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HCl obtention from bleach and acetic acid (vinegar). Answered

I have always been curious to know if it is possible to obtain hydrochloric acid (HCl) from chlorine-based bleach and acetic acid (vinegar). I found a lot of answers saying that it was impossible and dangerous because you wouldn't obtain HCl; instead, you would get chlorine gas, which is a very dangerous fume that can cost your life. However, I found an answer saying that it was possible to synthesize it, but not directly from bleach. First, you have to mix equal quantities of bleach and acetic acid to obtain hypochlorous acid (HClO) and then you have to add a transition metal oxide (iron oxide, copper oxide, etc.) to get HCl and oxygen gas. 

Filled with curiosity and keeping in mind that safety is the priority, I decided to try it out by mixing equal portions of bleach (NaOCl) and acetic acid (C2H4O2), obtaining an aqueous solution of hypochlorous acid (HClO) and sodium acetate (C2H3NaO2). 

NaClO + C2H4O2—> HClO + C2H3NaO2

Then, I added copper oxide (rusty pennies) since I know that copper by itself reacts very slowly with HCl, so I could leave it there until the copper oxide had completely reacted with the HClO (leaving clean pennies). 

Little but numerous bubbles started to come out which I thought to be the oxygen gas leaving the hypochlorous acid. I waited there until there were no more bubbles coming out which meant that the reaction had finished.

To prove that it was HCl, I decided to add Aluminium foil and see if it reacted accordingly. However, nothing happened, so I tried the whole process of mixing bleach and vinegar again but when I got to the part of adding the metal oxide, I did not add copper oxide. Instead, I left it outside in the sun to react since I know that ultraviolet radiation causes fast disproportionation, forming HCl and oxygen gas.  

HClO —> HCl + O2

After all the bubbles had finished coming out, I added Aluminium foil to prove that it was HCl. However, noting happened, and again, I obtained the same product as the last time. 

I immediately stated to think of possible products that I could have obtained and the reasons why my reaction hadn't worked properly. It was then when I remembered that in the very first reaction (the one of the vinegar and the bleach) I had obtained a side product that I had completely forgotten about; sodium acetate (C2H3NaO2). And I suspect that this side product could have affected the whole process. 

And that is my question; was it really the sodium acetate that one that affected the experiment or could have it been something else?



4 months ago

Well, I can buy it from the hardware store but if I would have to make it myself I would use salt and concentrated sulfuric acid.
Still produces some toxic chlorine gas in the process but it provides a clean acid.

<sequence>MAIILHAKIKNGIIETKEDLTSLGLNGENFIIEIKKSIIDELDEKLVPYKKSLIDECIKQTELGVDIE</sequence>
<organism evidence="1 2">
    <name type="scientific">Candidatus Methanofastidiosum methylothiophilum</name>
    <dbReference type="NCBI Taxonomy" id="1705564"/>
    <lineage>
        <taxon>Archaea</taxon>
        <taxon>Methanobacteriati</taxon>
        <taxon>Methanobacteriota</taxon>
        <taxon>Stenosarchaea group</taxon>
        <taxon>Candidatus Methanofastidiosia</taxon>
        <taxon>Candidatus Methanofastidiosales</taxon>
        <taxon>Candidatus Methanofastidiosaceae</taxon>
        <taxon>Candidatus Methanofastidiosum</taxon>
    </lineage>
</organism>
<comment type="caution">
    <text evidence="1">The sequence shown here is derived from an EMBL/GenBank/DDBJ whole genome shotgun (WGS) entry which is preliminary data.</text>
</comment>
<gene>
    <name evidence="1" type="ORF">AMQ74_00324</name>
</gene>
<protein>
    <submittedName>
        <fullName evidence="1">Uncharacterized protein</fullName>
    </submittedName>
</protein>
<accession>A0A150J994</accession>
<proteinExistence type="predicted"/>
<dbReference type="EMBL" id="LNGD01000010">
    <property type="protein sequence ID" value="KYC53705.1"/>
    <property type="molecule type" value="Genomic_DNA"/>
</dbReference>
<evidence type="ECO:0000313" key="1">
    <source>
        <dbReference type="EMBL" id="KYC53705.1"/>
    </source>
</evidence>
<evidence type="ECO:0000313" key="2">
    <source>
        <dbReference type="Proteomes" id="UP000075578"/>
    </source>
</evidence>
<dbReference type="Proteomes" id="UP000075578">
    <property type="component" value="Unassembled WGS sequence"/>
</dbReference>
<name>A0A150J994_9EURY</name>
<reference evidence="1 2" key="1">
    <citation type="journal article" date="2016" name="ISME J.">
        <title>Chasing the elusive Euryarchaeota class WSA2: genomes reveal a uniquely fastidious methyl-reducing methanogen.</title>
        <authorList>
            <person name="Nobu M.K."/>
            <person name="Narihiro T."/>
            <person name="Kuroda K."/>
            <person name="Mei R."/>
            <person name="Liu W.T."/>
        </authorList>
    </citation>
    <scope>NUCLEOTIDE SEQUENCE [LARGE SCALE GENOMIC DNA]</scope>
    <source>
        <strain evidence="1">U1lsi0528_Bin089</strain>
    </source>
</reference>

The traditional way of dissloving chlorine gas in water works fine too but it is a pain to keep a closed loop system with household materials.


4 months ago

You probably need to distill the end product. As it is, the concentration is most likely very low. This leads to decreased acidity and slower reaction times. I'm not a professional chemist, so don't be upset if I'm wrong. ;-)

Jack A Lopez
Jack A Lopez

2 years ago

I do not know why your experiment did not work.

Although it seems like there has to be an easier way to make homemade hydrochloric acid, if that is the goal here.

Starting with hypochlorite ion, ClO-, seems like trouble, because I think the chlorine atom in that is in a +1 oxidation state, and you want to reduce that to -1, i.e. chloride.


I think the usual, textbook recipe for hydrochloric acid, starts with a chloride salt, typically sodium chloride, plus a strong acid, like sulfuric acid.

NaCl + H2SO4 = NaHSO4 + HCl

I copied that reaction from the Wikipedia article for "Hydrogen chloride",


Would the same reaction work with a weak acid,like acetic acid, in household vinegar?


I dunno. Using electrolysis to make chlorine gas from aqueous NaCl, that is pretty easy, although at the beginning of your post you maybe said you wanted to avoid Cl2 gas.

By the way, HCl is pretty nasty in gaseous form too, and I think some of these reactions (like NaCl + H2S04) will tend to produce it that way. Also I think aqueous HCl spontaneously releases HCl gas, like it spontaneously "boils out", but the rate at which it does so, depends on temperature, and concentration of the aqueous HCl.

In fact, I recall seeing, as a Youtube video, a method for purifying hydrochloric acid, and that method was just to put a container of aqueous HCl, and a container of pure water, next to each other, in a closed container big enough to hold both of them. This magic is made possible by gaseous HCl moving through the air, at room temperature.

That video should not be too hard to find. I think it was this one.